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Standing up for yourself


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Posted

I recently stood up to my dad, my sister and my mother.  Not all at once, one at a time.  I grew up in a dysfunctional family and life was very painful.  For me, the most painful thing was that I did love my family.  It hurt to see them so unhappy.  Growing up, I was the one that kept things turning over, while my brother, my sister and both my parents seemed to live in utter chaos.  I studied hard, spent time with friends, worked out, ate healthy and managed to stay quite happy despite my family situation.  Yet as things worsened for them, so to for me.  When high school finished, I took a year off to help out before uni.  Without my usual social outlets and without my diversion of study, life became very hard.  My parents in particular became very controlling.  While their lives spun in chaos, the strict control imposed on me was stifling.  Within a year, I came to represent to them the things in their lives which they hated most.  Their need to punish, control and correct me led to a psychotic episode less than a year after finishing high school and several more following that.  Despite the obvious pain I was in, this was not regarded as an opportunity to help me or care for me.  The opposite, it was justification that I did need control and discipline.  I never got much love from my parents, or even a sense of right or wrong.  What I got was a lesson that I must do what I was told, or face the consequences, and more often than not, face the consequences for doing what I was told as well.  Thankfully, my mum has grown over the years and although I did need to tell her that it was not acceptable to blame me for her problems, we have been able to build a healthy relationship on that.  As for my dad, when I told him that the way he treated me was unacceptable, he said he didn't care.  We no longer have any contact.  My sister's response was that I deserved to be treated poorly and we don't have any contact either.  My brother, we haven't had any contact for some time. I have no intention to resume contact.   For me, standing up to my family has been the most liberating experience.  I feel happy, healthy and peaceful.  I feel now I have regained my freedom and equality, for both were lost in those dysfunctional relationships.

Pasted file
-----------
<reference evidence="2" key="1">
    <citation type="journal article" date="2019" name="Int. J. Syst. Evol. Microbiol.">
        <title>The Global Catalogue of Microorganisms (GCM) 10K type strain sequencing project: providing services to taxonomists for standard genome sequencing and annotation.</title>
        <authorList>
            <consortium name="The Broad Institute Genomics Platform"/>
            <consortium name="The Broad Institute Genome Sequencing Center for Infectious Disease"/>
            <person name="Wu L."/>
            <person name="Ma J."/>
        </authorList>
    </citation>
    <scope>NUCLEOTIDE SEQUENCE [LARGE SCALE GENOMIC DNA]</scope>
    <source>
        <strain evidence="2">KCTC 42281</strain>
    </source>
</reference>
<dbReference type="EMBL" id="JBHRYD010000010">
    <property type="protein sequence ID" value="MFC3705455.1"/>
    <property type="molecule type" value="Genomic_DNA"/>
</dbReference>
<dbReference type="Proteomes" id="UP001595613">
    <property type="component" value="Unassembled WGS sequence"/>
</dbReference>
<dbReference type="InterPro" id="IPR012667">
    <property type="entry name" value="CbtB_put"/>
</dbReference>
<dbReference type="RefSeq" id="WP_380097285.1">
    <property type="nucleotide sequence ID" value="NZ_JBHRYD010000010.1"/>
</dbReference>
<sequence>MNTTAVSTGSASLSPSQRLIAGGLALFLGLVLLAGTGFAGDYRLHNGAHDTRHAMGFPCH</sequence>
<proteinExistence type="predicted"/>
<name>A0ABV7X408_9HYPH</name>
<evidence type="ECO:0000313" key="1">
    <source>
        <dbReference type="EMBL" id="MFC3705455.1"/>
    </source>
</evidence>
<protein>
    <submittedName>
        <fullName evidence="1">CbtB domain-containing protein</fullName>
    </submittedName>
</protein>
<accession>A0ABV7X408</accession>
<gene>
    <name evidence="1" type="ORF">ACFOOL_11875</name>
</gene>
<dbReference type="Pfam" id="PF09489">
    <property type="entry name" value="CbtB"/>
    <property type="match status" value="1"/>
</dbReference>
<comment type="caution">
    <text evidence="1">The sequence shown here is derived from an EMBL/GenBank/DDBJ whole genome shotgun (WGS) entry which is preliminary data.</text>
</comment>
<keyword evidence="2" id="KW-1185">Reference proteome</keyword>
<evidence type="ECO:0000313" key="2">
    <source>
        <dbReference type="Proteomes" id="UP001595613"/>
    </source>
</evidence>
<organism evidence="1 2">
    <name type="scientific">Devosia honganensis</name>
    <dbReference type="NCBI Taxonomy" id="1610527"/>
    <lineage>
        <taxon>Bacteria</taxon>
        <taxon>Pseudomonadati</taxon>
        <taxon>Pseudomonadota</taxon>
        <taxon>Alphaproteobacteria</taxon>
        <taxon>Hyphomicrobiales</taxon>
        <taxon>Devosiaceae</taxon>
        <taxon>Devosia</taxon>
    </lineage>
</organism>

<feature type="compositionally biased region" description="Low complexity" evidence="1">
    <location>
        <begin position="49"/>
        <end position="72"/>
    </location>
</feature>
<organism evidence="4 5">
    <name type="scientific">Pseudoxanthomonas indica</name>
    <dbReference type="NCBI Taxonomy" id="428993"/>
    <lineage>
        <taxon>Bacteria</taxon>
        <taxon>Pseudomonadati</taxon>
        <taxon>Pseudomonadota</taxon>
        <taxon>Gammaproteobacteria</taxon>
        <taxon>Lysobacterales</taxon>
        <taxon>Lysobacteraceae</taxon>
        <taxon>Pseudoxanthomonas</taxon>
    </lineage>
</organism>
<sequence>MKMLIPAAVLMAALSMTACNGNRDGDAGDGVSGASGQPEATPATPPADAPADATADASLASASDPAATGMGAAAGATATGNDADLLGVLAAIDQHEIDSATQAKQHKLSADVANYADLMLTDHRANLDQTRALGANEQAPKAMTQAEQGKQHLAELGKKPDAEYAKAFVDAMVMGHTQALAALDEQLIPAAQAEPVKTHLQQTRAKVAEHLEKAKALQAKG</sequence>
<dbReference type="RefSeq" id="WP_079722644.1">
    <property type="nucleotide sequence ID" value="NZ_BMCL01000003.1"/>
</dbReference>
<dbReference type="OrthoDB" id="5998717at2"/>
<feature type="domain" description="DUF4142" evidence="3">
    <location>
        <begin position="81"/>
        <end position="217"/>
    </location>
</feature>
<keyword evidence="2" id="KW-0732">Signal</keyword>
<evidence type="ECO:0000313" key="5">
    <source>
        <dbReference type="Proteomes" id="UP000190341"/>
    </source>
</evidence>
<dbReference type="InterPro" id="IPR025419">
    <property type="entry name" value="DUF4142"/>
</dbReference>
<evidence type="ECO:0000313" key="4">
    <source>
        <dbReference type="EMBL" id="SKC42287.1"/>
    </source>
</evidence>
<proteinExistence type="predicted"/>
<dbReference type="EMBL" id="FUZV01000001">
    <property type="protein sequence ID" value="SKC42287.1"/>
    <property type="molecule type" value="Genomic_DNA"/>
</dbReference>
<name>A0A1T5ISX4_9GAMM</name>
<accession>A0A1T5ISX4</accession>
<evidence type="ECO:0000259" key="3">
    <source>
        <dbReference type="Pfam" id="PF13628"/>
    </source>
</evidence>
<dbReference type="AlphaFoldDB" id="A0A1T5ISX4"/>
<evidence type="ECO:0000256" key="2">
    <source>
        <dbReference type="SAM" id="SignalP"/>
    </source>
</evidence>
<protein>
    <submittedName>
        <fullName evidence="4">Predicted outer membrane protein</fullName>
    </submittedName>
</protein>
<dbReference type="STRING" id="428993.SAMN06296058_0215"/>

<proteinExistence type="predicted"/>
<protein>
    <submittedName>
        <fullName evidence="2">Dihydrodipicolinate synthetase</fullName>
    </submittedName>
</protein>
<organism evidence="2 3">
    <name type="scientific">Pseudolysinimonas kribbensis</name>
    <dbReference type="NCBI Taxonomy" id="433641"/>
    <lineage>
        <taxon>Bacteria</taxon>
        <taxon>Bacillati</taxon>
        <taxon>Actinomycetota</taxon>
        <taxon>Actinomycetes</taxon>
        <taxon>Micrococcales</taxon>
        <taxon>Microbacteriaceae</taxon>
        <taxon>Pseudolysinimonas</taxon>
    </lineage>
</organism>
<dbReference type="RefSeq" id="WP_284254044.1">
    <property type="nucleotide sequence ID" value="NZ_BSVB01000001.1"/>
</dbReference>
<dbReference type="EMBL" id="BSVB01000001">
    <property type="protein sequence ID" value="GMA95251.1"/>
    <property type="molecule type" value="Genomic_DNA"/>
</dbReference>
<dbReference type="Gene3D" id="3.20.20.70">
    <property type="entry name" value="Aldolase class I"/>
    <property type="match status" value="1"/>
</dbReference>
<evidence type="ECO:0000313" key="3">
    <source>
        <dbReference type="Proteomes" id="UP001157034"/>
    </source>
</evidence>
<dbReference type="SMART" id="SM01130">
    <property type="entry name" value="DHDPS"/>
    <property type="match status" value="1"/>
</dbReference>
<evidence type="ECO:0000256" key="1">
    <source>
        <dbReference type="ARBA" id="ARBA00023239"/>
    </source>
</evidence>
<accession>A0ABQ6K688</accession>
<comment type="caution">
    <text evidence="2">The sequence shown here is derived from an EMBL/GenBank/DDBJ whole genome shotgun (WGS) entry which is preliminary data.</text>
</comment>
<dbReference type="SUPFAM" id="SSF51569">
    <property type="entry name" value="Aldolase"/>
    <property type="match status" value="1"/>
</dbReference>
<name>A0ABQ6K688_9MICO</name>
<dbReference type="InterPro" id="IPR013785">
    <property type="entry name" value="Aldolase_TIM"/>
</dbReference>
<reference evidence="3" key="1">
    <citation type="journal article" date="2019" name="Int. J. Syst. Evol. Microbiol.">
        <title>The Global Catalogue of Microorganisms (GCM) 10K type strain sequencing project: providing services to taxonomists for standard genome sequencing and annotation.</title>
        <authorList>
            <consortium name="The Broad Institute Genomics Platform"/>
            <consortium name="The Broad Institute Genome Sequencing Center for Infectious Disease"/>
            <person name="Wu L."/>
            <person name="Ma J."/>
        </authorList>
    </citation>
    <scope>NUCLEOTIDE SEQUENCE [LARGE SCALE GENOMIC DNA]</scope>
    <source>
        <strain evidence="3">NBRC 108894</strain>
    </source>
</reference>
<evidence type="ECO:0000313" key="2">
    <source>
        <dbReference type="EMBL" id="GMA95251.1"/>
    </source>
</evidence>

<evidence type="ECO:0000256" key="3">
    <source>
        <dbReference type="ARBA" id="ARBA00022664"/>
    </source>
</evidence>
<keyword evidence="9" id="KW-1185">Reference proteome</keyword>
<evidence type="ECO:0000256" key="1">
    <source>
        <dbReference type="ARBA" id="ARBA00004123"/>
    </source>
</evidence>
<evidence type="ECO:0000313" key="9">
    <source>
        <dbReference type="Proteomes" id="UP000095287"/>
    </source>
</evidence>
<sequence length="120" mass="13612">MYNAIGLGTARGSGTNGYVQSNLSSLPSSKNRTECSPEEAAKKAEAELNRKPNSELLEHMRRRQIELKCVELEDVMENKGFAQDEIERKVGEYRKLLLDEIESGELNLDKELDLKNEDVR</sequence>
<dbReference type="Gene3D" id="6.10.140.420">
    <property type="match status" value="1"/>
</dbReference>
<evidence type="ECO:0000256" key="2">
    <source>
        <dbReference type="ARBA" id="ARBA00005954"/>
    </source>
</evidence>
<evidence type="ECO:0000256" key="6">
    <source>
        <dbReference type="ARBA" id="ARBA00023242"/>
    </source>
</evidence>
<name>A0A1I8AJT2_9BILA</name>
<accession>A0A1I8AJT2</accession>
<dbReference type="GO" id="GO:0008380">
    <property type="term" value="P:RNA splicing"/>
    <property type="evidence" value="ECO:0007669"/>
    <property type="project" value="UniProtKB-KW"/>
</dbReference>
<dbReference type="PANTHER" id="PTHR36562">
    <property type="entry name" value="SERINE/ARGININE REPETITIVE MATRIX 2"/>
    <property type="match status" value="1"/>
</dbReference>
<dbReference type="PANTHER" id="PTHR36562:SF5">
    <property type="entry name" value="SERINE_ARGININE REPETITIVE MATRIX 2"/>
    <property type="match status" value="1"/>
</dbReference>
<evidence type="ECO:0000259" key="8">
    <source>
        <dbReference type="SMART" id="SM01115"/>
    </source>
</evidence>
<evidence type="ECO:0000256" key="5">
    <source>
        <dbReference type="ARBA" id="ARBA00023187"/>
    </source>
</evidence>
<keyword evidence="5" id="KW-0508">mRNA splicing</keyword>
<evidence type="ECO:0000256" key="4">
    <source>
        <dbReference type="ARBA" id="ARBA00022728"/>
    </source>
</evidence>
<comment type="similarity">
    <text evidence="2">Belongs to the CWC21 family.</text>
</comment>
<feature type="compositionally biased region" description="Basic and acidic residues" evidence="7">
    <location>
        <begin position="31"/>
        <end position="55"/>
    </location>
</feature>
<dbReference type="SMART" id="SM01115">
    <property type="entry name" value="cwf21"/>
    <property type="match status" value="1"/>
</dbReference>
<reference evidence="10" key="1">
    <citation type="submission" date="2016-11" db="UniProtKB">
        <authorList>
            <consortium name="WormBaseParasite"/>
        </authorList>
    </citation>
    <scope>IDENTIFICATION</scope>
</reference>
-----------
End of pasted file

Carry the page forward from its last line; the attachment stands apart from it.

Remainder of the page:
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Posted

I recommend Manuel Smith's When I Say No I Feel Guilty. It's a book that teaches assertiveness skills. It helped me a lot. Very practical skills.

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Posted

It is very difficult to grow up in a dysfunctional family and I'm sorry you've had such a rough go of things.  I know it must be painful to to no longer have contact with you father, sister and brother.

 

I don't know about you, but for a long time I felt like if I just tried hard enough, I could make them see things in a different light.  It sounds like your mum did, indeed, come to view herself and you differently.

 

I hope that you feel healthier now and that you have people in your life that care about you.  I've learned that all kinds of people can be your family.

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